I went to my grandparents' home in Orem 3 or 4 times last week. My mom is there, and she is working hard to make sure EVERYTHING is taken care of. So when I have arrived, there isn't really anything I have been needed to DO. Grandma says that's better, anyway, because she just wants to visit. And so we visit.
Every day I have waited for the phone call, telling me that Grandpa had finally reached the end of his mortality; but it just hasn't come. He's been stubborn all his life, and he's been stubborn in his death.
Yesterday my grandma told my brother that Grandpa needed to be blessed and told that it was OK and high time to leave mortality. My 2 brothers, their wives, Spencer, Ash, and I went to Orem again. These three good men laid their hands on Grandpa's head and kindly gave him the what-for. :) Grandpa looked skeletal, and he hasn't been really conscious for days now. We spent several hours there, migrating in and out of Grandpa's room, visiting, weeping, laughing, remembering, loving.
This morning at 8:02 a.m., Grandpa finally left mortality and joined much family and many friends in the spirit world. My mom called me, and I had a good, sobbing cry (in my boss's office, no less). And since that good cry, I feel grateful and relieved and oh, so blessed!
My grandpa had the largest hands I've ever seen. 9 years ago he got cellulitis in his right hand. That, combined with age and arthritis, have left those massive hands curled and useless. The rest of his body has wasted away to nearly nothing, especially in the past two weeks. But last night we uncovered his hands, and I had a flood of memories.
Those hands were the hardest-working set of hands I have ever seen:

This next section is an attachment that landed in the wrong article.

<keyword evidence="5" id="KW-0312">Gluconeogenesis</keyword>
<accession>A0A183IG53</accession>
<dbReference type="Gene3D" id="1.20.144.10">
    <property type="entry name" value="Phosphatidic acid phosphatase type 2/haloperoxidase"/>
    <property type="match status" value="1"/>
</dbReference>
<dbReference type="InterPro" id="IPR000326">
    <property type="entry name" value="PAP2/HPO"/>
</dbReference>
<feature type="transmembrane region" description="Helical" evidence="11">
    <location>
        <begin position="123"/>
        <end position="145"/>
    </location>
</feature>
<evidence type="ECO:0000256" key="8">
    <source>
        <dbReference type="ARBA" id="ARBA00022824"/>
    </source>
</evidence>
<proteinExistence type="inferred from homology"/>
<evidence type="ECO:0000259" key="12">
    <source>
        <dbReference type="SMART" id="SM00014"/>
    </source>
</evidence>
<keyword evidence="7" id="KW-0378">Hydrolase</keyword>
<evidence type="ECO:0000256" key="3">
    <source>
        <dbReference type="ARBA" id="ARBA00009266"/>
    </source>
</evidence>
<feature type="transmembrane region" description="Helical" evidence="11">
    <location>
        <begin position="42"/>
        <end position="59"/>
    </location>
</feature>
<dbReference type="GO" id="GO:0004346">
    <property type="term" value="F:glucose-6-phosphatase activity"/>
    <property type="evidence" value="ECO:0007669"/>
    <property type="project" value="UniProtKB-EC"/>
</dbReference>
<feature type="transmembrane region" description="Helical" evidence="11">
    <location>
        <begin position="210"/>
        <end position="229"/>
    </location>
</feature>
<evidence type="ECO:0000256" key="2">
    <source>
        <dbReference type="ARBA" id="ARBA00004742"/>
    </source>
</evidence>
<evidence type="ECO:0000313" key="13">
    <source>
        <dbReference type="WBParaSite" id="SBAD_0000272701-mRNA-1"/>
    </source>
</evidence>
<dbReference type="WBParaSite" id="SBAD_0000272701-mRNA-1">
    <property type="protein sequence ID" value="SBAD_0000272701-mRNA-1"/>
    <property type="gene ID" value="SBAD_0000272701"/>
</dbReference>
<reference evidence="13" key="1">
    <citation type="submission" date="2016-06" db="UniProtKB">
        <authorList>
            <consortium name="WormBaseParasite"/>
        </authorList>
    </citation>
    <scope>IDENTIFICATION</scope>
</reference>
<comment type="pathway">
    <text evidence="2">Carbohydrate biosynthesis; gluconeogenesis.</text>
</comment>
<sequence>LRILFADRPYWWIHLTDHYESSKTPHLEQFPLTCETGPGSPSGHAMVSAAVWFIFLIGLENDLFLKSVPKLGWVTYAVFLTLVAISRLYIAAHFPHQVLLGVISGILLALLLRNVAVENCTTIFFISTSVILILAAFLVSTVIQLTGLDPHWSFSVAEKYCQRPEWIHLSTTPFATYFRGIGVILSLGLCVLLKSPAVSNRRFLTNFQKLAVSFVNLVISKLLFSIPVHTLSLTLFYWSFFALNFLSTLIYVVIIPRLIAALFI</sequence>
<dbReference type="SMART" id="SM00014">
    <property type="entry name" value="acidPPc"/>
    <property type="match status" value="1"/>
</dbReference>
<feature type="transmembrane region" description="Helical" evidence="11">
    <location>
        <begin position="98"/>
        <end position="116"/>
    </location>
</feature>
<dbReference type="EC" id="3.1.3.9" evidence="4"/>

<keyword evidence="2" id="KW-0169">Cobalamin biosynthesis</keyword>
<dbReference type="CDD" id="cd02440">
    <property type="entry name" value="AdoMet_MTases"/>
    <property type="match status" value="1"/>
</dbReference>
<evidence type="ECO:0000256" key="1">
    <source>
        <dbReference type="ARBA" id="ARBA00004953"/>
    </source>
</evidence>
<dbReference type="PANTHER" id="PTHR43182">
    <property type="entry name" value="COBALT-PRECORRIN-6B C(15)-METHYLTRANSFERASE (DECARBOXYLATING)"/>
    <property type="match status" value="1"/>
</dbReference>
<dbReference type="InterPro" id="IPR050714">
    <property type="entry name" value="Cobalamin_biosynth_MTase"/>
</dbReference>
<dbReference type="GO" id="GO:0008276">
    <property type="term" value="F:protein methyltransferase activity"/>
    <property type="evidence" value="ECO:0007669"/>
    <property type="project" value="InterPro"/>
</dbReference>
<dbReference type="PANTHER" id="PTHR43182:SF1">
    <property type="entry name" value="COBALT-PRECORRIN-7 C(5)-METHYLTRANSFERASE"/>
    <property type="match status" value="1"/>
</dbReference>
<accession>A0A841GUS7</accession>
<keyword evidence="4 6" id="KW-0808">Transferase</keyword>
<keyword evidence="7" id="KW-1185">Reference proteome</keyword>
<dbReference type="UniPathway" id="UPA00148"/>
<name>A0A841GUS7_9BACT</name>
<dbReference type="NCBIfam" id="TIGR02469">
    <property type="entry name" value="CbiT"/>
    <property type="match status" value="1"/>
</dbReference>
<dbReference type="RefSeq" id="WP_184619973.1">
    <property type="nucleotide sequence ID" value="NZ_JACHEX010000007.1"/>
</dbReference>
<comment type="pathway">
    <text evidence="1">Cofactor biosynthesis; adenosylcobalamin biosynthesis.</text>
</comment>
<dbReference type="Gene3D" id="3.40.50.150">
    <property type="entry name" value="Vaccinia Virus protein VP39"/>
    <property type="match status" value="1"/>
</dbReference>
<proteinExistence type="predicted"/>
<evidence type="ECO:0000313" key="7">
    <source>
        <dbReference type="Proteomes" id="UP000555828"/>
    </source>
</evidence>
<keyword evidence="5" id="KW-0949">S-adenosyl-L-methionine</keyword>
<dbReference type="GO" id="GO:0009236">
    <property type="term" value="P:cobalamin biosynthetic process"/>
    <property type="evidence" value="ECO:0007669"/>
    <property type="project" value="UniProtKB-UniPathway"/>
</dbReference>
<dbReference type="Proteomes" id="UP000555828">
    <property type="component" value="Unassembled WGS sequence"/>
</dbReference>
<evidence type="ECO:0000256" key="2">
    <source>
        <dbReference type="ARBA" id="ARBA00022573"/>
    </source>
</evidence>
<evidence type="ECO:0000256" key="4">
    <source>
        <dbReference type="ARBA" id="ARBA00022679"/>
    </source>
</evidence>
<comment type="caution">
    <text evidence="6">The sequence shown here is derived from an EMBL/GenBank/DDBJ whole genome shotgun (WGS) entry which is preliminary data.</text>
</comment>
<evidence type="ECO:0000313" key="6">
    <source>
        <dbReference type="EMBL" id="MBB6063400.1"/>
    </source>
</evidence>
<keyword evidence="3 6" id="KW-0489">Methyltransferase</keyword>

- He could dig fast and deep and for a long time, never stopping till the job was done. I never saw him hold up a shovel. It was only in his hands if he was working, and he didn't lay it down till the dig was done.
- Grandpa laid yards and yards and yards of concrete.
- Grandpa was a master mechanic and specialized in body work. He was incredible.
- He and Uncle Bud (his brother) beat the tar out of everyone else (three or four generations of men) in a two-man hand-saw race.
- Those hands "bucked" a lot of wood, built and remodeled a lot of rooms, tarred (and batted) some bats, built some fires, and whittled many sticks and whistles.
- Those hands grabbed the steering wheel once or twice while he helped me learn to drive (while Daddy was in California). :)
- Grandpa drove many a car, truck, van, boat, and snowmobile. He probably fixed even more vehicles than he drove!
- Those hands signed my parents' marriage certificate.
- Those hands held onto my mother for hours and hours while she was in labor (and his feet walked miles and miles with hers). Then those hands held mine when I was a tiny little girl. And a bigger girl. And a teen. And a woman.
- Those ginormous hands gave me birthday spanks (and dimes) every year in my childhood.
- Those hands were placed tenderly on my head to confirm me a member of The Church of Jesus Christ of Latter-day Saints and to give me other blessings. I was not the first and not the only one of his grandchildren, great-grandchildren, and great-great grands who received priesthood blessing through those beautiful hands.
- Grandpa would wipe his tears with those hands--usually with a thumb. The first time I remember seeing Grandpa's tears was the day he got new scriptures for Christmas. It was not the last time, and it was nearly always in regard to his love for his family.
- Grandpa shook hands with countless people in business dealings and church assignments. Those handshakes were promises. The handshakes I remember most were the ones he gave Spencer. They were man-to-man handshakes.
- Those hands tenderly held my babies.
- Those hands tenderly held other babies as he blessed them and cherished them.
On the plus side, how many women get to know, like, respect, love, admire, cherish, and laugh with their grandparents for 44 years of their lives? How many great-grandchildren can say that they made it to adulthood before they lost that grandparent, and--even better--that they knew and loved him? Not many. I am so very grateful!